Diver Finds Octopus Using A Plastic Cup As A Shell, Convinces Him To Use A Real Shell Instead

We already know that plastic is taking over our beautiful oceans in incredibly destructive ways. It seems every day we are faced with a story that brings the issue under glaring lights.

Usually, these stories are heartbreaking, but this story about a resourceful octopus and a dedicated diver is actually uplifting – while still drawing awareness to the plastic pollution problem.

The video surfaced online showing scuba divers in Lembeh, Indonesia convincing a baby veined octopus to leave the unnatural (and unsafe) home he’d made in a plastic cup in exchange for a couple of seashells.

The divers were so dedicated to their mission that they almost ran out of air in the process!

Pall Sigurdsson and fellow divers were enjoying an ocean dive when they discovered a cute little baby octopus living in a plastic cup.

Pall Sigurdsson

The divers searched the nearby area for something to replace the cup with. They found several seashells.

Pall Sigurdsson

Pall Sigurdsson is an engineer who is passionate about diving. He is from Iceland and enjoys filming animals on his underwater adventures.

Sigurdsson spoke to Bored Panda for an interview about his encounter with the baby octopus who lived in a cup.

“This was our third dive that day, and we were all starting to get a little bit tired. My dive buddy sent me a hand signal indicating that he had found an octopus and asked me to come over for help,” he said.

At first the octopus didn’t want to leave his unique plastic home…

Pall Sigurdsson

But the team of divers couldn’t stand the idea of leaving him in the toxic ocean trash that offered him zero protection.

The divers described the cup as a “death sentence” if the octopus continued to live in it.

Sigurdsson and his pals stayed so long trying to convince the octopus to move on over to the shell that they almost ran out of oxygen.

Pall Sigurdsson

Instead of exploring the ocean floor, as they had come to do, the divers spent pretty much their entire dive dedicated to helping the octopus in a cup. They used up almost all of their oxygen in the process.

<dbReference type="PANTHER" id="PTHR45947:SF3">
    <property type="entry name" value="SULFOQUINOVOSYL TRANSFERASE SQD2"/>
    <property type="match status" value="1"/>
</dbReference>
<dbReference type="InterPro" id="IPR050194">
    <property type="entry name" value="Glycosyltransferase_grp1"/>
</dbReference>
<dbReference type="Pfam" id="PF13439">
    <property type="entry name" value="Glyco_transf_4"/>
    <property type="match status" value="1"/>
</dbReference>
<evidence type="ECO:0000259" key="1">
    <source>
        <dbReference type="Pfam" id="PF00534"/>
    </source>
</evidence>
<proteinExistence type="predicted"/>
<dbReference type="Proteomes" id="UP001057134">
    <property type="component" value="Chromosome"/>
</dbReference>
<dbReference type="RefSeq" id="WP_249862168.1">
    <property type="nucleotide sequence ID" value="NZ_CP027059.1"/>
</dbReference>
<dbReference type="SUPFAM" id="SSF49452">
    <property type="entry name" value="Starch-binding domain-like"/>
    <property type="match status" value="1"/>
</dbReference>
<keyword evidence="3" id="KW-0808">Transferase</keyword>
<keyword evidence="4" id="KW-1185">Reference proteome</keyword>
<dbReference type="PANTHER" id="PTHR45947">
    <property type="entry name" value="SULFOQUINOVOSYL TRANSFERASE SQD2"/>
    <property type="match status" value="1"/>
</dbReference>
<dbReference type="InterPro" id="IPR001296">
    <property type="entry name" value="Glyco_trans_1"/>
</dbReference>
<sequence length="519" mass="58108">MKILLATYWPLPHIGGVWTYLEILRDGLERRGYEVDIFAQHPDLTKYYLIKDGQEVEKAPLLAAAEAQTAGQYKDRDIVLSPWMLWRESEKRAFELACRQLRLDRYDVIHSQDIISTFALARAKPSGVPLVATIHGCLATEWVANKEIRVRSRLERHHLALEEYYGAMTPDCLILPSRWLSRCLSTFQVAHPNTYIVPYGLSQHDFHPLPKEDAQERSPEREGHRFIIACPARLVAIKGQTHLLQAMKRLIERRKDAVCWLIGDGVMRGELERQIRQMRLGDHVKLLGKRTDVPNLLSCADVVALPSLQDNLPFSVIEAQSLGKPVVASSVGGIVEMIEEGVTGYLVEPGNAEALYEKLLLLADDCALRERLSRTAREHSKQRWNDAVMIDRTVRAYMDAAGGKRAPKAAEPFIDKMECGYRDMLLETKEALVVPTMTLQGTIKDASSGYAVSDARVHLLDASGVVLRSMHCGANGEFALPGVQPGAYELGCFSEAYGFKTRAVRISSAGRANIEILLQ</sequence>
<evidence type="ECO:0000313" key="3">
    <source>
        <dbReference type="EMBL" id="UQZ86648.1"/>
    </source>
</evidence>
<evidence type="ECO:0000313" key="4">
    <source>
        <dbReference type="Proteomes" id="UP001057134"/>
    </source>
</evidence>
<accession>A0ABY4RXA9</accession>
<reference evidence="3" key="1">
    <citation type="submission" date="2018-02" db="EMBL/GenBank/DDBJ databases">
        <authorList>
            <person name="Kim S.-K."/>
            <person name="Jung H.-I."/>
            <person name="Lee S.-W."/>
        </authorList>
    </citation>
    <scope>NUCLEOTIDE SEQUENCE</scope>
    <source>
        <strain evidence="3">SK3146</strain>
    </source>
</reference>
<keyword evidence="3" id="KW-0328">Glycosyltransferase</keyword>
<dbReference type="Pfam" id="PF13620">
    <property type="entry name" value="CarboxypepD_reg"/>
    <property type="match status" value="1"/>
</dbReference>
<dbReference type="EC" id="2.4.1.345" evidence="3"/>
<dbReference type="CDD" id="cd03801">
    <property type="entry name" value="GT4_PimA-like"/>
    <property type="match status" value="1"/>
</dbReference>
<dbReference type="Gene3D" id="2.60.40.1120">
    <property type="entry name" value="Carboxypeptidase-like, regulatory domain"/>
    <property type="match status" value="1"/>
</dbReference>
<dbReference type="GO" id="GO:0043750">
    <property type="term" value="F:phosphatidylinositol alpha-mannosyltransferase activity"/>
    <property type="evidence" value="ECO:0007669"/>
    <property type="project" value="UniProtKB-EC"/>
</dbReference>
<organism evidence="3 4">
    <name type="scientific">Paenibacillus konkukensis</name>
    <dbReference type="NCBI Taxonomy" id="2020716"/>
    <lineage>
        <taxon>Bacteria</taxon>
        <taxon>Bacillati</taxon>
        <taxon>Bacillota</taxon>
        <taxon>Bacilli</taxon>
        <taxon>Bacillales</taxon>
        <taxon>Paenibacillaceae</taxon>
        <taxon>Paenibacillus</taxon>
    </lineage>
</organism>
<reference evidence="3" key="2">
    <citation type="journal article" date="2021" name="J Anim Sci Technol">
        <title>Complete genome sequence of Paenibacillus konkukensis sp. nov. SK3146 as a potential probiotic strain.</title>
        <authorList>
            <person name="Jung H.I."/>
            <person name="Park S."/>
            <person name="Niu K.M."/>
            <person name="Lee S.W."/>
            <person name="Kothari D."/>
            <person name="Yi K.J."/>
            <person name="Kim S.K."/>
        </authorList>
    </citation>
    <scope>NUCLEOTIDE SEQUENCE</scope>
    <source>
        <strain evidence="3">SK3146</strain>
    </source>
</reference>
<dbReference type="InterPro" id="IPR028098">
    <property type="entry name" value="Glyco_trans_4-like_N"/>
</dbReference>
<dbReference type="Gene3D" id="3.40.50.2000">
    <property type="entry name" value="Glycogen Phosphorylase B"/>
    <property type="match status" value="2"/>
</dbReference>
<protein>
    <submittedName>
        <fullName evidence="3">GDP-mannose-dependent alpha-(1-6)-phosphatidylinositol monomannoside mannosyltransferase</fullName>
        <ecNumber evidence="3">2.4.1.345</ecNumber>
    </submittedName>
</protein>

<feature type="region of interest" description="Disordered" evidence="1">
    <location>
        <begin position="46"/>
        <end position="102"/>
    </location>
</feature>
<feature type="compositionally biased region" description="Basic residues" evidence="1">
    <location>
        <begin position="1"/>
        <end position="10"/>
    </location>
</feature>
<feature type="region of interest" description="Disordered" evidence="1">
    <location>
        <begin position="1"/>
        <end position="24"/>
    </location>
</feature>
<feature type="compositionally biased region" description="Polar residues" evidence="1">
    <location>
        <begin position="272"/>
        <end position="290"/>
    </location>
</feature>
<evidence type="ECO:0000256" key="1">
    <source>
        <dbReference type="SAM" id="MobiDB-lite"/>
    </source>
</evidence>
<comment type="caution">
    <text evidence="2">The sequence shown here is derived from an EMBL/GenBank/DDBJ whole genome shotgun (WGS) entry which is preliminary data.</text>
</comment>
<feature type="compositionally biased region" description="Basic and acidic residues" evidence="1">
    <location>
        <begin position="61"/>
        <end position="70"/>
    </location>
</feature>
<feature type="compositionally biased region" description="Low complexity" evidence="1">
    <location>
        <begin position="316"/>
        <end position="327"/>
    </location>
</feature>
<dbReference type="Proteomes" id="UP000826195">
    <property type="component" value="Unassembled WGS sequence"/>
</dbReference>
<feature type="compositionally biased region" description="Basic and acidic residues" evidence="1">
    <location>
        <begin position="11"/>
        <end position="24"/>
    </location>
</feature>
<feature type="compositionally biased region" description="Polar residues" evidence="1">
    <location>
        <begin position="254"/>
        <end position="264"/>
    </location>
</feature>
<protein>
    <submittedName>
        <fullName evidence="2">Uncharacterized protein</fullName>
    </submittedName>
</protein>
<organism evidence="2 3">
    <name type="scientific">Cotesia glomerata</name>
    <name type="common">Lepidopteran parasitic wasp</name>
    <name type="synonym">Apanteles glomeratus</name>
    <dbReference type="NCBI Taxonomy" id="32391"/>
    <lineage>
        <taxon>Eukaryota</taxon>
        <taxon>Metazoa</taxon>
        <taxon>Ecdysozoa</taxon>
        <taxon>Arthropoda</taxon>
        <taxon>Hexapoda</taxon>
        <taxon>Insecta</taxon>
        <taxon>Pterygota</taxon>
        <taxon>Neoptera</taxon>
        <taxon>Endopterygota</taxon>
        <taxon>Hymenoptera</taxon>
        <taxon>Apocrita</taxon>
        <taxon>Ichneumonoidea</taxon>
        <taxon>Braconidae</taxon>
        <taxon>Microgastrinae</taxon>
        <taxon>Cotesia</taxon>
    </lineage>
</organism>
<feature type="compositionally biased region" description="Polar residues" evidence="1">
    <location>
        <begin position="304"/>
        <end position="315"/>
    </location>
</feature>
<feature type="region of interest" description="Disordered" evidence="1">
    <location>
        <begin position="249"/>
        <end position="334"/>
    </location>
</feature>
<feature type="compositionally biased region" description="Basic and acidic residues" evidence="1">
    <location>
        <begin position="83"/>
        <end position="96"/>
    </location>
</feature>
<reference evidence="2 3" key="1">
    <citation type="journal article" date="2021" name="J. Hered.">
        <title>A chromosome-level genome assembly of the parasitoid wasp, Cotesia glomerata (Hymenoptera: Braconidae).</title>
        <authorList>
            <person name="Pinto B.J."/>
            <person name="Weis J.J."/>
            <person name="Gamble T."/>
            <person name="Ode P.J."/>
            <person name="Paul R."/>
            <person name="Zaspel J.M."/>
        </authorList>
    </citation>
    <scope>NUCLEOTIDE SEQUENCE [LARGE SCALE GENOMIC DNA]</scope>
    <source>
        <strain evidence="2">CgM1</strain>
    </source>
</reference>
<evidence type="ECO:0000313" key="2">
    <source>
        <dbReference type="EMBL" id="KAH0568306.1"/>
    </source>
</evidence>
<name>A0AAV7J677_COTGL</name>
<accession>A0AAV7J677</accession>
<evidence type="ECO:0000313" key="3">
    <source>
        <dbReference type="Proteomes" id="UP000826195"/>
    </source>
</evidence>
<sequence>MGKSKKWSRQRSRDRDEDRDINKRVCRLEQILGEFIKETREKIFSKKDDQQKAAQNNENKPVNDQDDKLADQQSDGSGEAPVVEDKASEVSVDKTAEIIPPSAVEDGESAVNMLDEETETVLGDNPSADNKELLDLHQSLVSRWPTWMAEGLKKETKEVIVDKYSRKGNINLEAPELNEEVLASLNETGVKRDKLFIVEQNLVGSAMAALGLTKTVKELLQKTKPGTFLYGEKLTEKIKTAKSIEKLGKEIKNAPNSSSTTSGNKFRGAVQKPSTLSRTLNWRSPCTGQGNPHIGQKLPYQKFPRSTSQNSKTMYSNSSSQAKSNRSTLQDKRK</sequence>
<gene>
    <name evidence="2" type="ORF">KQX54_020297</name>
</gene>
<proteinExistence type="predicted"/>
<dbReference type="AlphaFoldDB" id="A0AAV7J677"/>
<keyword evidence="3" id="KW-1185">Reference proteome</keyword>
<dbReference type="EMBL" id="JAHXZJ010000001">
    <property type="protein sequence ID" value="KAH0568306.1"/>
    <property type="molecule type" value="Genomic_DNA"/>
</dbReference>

The divers even went so far as to find a couple of different options for the octopus. Finally, the veined octopus saw one that he liked enough to relocate.

Pall Sigurdsson

Luckily, their hard work paid off and they were able to get the octopus to move out of his current shack and into much better living quarters.

“I am no stranger to seeing octopi making homes out of trash. They are clever animals and use their environment to their advantage, and trash is a permanent part of their environment now,” Sigurdsson explained.

“However the octopus with its soft tentacles did not know that this cup offers virtually no protection, and in a competitive environment like the ocean, this cup was a guaranteed death sentence.”

Pall Sigurdsson

Veined octopi naturally look for objects in the ocean that they can hide in to protect themselves from predators. They often reside in coconut or clamshells, creating a mobile home. This is how they earned the nickname coconut octopi.

If they can’t find a good shell to protect them, they will take advantage of whatever they can find; which, in this case, was a plastic cup.

Excited about his new home, the octopus almost forget the other half of his shell.

Pall Sigurdsson

Unfortunately, the plastic cup was completely transparent and so predators could see him regardless if he felt safe or not. In addition, any predator that discovered the octopus would have consumed him right along with the plastic.

As a result of eating plastic, the predator would have become weak and possibly even died. At which point, another predator would swoop in and the plastic-consuming cycle would continue on its never-ending reign of destruction.

“There are good days, and there are bad days depending on ocean currents,” Sigurdsson shared when asked how often he encounters plastic pollution while diving. “Some days, you see so much trash that it is almost impossible to film sea creatures without also including trash.”

“Once I saw a family of anemone fish living next to a corroded battery. That was heartbreaking,” sighed Sigurdsson.

It was a happy ending for this little octopus who swam off into the sunset…

Pall Sigurdsson

Conservationists estimate that there is around 260,000 tons of plastic waste floating free in our oceans.

This pollutes the water and puts marine life in danger when they mistake it for food and swallow it or become caught in it and can no longer move or grow properly.

“Most trash (including plastic) sinks. Most people only talk about the parts that they can see. The part that floats, but that’s just scratching the surface of the problem. Plastic straws are a minuscule part of the problem,” said Sigurdsson.

Watch the full clip below: